So you need multiple.

It can get expensive.

So our special offer for $10 a key is way lower than what you could get otherwise.

And, and it was great that Yubico partnered with us to give our customers this offer.

So that's the second thing. The third thing is really about your employees getting use to using them.

And Evan spoke about this.

You don't want to have 43 apps and then all of a sudden you log in the next day and they're all locked down.

You don't know what this key is and why would I use it?

So, so, so rolling it out carefully with app by app and maybe employee group by employee group testing it in the IT department first testing with different types of apps, different types of geographies, etc., etc.

is really important.

So again, Evan's blog and other blogs that we've written and also our web pages that we now have available now that we've launched this partnership, will help customers through that.

We also have our debt developer documentation.

So our support organizations have come together.

They've also updated all of our developer docs related to setting up keys to show the journey and make it easy.

And really we want people to learn from what we've been through.

And of course there's lots of other customers that are going through the same process and we don't want them to fall into the same into issues as they set up.

So that's really, those are really the reasons why it may seem very obvious to implement keys, but why there are some obstacles and why everybody in the whole world is not using them right now.

We're hoping to fix that and we're hoping at least our millions of customers will now have access to keys and know how to set them up really easily.


And it almost sounds silly to even mention, but it seems like even just the logistics of getting these keys to everyone, especially in a remote environment these days, I think a few years ago we handed out all these keys in person at a full company in-person meeting and there's kind of everybody setting them up right then and there, which is cool and efficient.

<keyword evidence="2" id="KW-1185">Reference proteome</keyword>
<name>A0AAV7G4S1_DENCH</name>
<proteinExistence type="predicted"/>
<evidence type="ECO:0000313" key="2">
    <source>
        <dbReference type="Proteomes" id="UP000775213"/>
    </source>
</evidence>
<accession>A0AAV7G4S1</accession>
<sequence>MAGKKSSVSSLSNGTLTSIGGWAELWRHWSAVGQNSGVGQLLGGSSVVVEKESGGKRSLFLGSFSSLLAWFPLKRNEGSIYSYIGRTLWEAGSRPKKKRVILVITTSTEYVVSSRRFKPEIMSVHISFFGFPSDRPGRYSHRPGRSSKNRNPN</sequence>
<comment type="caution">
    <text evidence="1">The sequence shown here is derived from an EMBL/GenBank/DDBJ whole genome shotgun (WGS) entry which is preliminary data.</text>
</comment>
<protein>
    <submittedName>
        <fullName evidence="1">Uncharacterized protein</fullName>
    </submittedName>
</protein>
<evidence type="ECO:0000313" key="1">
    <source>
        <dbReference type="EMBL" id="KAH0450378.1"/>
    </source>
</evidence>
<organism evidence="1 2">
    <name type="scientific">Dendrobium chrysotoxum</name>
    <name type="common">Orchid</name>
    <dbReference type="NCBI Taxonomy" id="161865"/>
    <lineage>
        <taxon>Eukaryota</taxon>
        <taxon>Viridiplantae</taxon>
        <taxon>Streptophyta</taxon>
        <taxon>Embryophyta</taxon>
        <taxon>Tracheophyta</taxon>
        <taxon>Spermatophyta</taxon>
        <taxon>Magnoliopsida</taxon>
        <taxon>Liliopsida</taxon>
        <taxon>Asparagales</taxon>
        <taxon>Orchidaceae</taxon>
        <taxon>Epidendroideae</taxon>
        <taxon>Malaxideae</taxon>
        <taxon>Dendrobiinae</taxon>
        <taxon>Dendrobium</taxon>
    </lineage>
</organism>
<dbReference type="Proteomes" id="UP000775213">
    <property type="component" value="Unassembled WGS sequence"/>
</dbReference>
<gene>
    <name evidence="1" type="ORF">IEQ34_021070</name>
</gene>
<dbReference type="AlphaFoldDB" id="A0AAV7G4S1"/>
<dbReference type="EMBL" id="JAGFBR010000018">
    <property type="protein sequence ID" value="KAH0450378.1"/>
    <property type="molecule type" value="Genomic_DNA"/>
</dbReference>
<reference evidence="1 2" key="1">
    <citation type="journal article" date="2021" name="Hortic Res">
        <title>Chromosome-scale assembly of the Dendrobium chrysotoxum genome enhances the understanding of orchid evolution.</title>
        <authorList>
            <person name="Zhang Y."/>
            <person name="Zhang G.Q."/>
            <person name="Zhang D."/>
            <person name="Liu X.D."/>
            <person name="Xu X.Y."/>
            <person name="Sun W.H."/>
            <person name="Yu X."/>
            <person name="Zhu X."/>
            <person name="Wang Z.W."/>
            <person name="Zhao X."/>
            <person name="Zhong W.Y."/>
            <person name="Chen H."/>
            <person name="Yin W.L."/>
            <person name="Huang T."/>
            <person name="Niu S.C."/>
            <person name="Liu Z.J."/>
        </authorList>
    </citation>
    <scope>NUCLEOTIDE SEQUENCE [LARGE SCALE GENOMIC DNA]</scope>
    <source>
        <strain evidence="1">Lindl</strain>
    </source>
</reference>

But I think part of this offer can even help with that, too, right?

Just the pure logistics of shipping them to everyone.

Yeah, absolutely.

So the first offer where you can get keys for this special $10 price they'll ship them to the to the account on file so that'll generally be an administrator it department who will then distribute them to employees.

But the subscription offer you can have a subscription offer with Yubico where they work with you to obviously securely take your employees information and then they send them out to employees.

These were, of course, in a world where you can't just say, okay, at the next all hands meeting, we're going to hand them out to everybody in the office.

You have to be able to get them to California and to Texas and to Washington.

I think that's where the three of us are.

Or to London or anywhere in the world.

You have to be able to get them there safely.

If an employee has a problem, what do you do if you've sent out a yubikey that doesn't have the right interface, what do you do?

And Yubico has a subscription service that helps with all of this.

Also helps with.

So I have these keys.

They work.

I want to upgrade to a to a newer key. How do I do that?

They help with the whole thing. So certainly this offer is primarily about making things straightforward and easy and affordable.

I hope it helps lower the barrier to entry here even further.

I love how we're sharing our own story of how we've done this at Cloudflare and now with this cool collaboration and these offers, I hope other organizations will embark on this journey with us and eventually get to their own place where they also are requiring security keys at all their other resources.

So for those watching, if you are interested in the offer and you're not one of the thousands that already have claimed it, go ahead.

I think in the description of this TV segment, we put the link to either go learn more about phishing resistant MFA and how you can selectively enforce strong authentication using a service like Cloudflare Access or XNA Service.

You can go learn more about that or you can claim the offer directly within the dashboard.

And if you're more familiar, maybe with our application services and haven't yet tried out our Zero Trust product can also sign up for a free account of that for up to 50 users.

So I think that's about all we had.

Thanks again, Evan and David, and we'll go ahead and cut to commercial, but thanks for tuning in and enjoy the rest of Birthday Week.

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Birthday Week
2023 marks Cloudflare’s 13th birthday! Each day this week we will announce new products and host fascinating discussions with guests including product experts, customers, and industry peers. Be sure to head to the Birthday Week Hub for every blog...